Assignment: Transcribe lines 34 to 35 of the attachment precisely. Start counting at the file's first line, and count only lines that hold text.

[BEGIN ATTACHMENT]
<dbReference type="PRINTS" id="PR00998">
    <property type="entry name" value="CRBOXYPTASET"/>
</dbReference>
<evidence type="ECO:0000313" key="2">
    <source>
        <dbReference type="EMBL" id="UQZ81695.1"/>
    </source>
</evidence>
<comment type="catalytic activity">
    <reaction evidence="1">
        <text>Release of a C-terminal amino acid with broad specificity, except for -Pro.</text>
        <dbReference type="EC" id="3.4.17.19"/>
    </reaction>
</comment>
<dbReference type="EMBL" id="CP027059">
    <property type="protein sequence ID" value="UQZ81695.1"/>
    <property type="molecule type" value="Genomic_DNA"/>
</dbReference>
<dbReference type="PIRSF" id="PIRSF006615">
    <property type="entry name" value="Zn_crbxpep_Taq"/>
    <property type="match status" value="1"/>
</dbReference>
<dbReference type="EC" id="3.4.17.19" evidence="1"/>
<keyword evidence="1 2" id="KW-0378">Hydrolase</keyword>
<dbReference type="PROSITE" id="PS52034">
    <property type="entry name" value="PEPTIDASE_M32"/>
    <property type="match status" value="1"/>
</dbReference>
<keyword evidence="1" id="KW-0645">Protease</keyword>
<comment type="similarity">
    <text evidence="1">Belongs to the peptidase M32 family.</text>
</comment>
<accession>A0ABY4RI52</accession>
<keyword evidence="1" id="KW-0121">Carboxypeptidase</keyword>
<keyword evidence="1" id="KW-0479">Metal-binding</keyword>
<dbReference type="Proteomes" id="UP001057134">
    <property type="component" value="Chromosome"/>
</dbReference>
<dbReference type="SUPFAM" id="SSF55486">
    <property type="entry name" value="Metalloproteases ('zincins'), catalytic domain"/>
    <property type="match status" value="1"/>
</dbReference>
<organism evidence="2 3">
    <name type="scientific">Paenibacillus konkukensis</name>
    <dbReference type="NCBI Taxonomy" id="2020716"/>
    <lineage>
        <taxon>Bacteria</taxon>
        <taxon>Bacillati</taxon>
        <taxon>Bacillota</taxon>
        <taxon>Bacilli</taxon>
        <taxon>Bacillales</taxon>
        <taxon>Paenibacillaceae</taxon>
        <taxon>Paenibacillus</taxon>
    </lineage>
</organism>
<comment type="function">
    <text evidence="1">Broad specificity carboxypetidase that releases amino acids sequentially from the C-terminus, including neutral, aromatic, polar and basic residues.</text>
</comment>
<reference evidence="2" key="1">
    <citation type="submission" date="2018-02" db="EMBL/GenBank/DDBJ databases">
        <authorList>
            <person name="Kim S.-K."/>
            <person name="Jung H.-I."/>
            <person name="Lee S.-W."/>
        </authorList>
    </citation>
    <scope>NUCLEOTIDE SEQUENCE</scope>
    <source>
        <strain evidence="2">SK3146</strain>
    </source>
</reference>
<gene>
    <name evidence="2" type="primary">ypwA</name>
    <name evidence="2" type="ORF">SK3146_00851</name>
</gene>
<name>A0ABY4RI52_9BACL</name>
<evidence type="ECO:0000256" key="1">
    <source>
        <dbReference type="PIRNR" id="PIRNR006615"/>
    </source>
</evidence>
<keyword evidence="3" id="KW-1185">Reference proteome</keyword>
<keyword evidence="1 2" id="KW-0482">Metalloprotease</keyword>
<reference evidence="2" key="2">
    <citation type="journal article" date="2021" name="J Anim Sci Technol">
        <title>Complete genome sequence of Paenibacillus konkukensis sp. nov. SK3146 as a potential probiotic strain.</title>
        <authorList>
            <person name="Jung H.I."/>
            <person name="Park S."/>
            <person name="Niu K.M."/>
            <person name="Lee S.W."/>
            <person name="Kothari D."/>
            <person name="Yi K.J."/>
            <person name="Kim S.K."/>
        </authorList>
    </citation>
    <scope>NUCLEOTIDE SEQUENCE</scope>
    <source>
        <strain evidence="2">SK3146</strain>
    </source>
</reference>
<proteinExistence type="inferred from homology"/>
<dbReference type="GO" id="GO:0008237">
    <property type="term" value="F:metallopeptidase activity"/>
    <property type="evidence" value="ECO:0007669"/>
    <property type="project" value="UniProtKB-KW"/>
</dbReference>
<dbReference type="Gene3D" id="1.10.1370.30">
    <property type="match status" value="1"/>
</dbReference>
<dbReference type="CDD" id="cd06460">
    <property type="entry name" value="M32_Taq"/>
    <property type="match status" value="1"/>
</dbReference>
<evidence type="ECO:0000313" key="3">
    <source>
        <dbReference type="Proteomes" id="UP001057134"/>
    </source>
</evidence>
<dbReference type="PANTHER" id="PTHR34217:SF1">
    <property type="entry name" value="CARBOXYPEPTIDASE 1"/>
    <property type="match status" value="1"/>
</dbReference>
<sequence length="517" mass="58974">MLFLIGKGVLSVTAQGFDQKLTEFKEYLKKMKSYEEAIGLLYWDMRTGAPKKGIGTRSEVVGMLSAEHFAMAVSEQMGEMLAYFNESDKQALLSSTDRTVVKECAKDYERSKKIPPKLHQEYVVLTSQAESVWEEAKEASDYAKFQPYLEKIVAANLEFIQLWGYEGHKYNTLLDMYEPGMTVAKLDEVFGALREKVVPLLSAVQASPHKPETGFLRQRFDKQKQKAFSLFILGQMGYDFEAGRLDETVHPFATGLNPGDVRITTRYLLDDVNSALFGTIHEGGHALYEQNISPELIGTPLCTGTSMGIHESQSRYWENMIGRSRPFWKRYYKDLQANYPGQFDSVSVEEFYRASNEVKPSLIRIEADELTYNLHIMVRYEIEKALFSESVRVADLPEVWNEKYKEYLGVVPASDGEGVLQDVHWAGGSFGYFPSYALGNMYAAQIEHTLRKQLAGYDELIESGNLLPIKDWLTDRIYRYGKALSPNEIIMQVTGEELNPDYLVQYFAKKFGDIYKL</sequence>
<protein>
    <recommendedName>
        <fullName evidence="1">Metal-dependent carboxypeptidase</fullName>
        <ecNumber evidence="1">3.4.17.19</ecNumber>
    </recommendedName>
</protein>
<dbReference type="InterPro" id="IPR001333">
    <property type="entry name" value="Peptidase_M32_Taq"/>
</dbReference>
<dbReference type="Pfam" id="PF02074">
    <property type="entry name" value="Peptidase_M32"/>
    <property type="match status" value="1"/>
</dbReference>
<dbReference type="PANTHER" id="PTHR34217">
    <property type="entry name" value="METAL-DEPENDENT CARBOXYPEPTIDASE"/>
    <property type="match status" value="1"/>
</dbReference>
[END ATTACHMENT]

<keyword evidence="1" id="KW-0121">Carboxypeptidase</keyword>
<keyword evidence="1" id="KW-0479">Metal-binding</keyword>